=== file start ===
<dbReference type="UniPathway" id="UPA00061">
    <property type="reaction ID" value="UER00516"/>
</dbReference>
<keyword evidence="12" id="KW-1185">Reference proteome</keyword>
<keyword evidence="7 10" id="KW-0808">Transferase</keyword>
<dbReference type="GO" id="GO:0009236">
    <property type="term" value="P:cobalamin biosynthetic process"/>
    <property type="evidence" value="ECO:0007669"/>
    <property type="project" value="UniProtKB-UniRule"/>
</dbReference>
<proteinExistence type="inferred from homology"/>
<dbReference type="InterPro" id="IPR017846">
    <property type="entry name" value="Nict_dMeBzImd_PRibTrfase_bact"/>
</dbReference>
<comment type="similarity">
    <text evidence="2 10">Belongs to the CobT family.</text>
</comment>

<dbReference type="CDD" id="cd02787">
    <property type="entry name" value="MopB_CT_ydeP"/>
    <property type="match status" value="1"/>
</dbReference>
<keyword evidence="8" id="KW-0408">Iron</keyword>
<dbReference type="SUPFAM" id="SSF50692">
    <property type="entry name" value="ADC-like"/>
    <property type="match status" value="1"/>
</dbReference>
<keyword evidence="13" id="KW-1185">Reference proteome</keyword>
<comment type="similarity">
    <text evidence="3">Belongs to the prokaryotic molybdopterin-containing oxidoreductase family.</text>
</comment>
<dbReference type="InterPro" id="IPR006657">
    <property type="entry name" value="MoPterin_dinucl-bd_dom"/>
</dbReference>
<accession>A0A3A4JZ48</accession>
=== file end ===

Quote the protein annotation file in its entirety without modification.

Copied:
<dbReference type="UniPathway" id="UPA00061">
    <property type="reaction ID" value="UER00516"/>
</dbReference>
<keyword evidence="12" id="KW-1185">Reference proteome</keyword>
<keyword evidence="7 10" id="KW-0808">Transferase</keyword>
<dbReference type="GO" id="GO:0009236">
    <property type="term" value="P:cobalamin biosynthetic process"/>
    <property type="evidence" value="ECO:0007669"/>
    <property type="project" value="UniProtKB-UniRule"/>
</dbReference>
<proteinExistence type="inferred from homology"/>
<dbReference type="InterPro" id="IPR017846">
    <property type="entry name" value="Nict_dMeBzImd_PRibTrfase_bact"/>
</dbReference>
<comment type="similarity">
    <text evidence="2 10">Belongs to the CobT family.</text>
</comment>

<dbReference type="CDD" id="cd02787">
    <property type="entry name" value="MopB_CT_ydeP"/>
    <property type="match status" value="1"/>
</dbReference>
<keyword evidence="8" id="KW-0408">Iron</keyword>
<dbReference type="SUPFAM" id="SSF50692">
    <property type="entry name" value="ADC-like"/>
    <property type="match status" value="1"/>
</dbReference>
<keyword evidence="13" id="KW-1185">Reference proteome</keyword>
<comment type="similarity">
    <text evidence="3">Belongs to the prokaryotic molybdopterin-containing oxidoreductase family.</text>
</comment>
<dbReference type="InterPro" id="IPR006657">
    <property type="entry name" value="MoPterin_dinucl-bd_dom"/>
</dbReference>
<accession>A0A3A4JZ48</accession>